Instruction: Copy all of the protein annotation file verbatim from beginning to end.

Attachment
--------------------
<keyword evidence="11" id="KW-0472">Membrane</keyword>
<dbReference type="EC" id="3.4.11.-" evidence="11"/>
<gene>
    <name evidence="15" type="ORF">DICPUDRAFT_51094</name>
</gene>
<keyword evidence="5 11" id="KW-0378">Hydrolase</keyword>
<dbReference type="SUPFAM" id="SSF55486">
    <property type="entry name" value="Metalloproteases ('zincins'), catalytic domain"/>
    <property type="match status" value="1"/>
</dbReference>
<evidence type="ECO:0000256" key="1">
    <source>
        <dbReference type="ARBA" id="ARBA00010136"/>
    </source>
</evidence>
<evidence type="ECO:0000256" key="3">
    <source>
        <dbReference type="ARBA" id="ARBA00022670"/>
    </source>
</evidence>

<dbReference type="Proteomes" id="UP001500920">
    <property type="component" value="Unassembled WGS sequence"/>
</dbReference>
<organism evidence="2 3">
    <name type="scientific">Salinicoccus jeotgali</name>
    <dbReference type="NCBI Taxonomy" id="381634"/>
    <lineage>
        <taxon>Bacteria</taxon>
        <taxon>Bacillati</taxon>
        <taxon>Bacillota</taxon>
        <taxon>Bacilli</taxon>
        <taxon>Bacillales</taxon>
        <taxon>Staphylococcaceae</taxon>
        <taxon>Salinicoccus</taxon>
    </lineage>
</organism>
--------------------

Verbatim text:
<keyword evidence="11" id="KW-0472">Membrane</keyword>
<dbReference type="EC" id="3.4.11.-" evidence="11"/>
<gene>
    <name evidence="15" type="ORF">DICPUDRAFT_51094</name>
</gene>
<keyword evidence="5 11" id="KW-0378">Hydrolase</keyword>
<dbReference type="SUPFAM" id="SSF55486">
    <property type="entry name" value="Metalloproteases ('zincins'), catalytic domain"/>
    <property type="match status" value="1"/>
</dbReference>
<evidence type="ECO:0000256" key="1">
    <source>
        <dbReference type="ARBA" id="ARBA00010136"/>
    </source>
</evidence>
<evidence type="ECO:0000256" key="3">
    <source>
        <dbReference type="ARBA" id="ARBA00022670"/>
    </source>
</evidence>

<dbReference type="Proteomes" id="UP001500920">
    <property type="component" value="Unassembled WGS sequence"/>
</dbReference>
<organism evidence="2 3">
    <name type="scientific">Salinicoccus jeotgali</name>
    <dbReference type="NCBI Taxonomy" id="381634"/>
    <lineage>
        <taxon>Bacteria</taxon>
        <taxon>Bacillati</taxon>
        <taxon>Bacillota</taxon>
        <taxon>Bacilli</taxon>
        <taxon>Bacillales</taxon>
        <taxon>Staphylococcaceae</taxon>
        <taxon>Salinicoccus</taxon>
    </lineage>
</organism>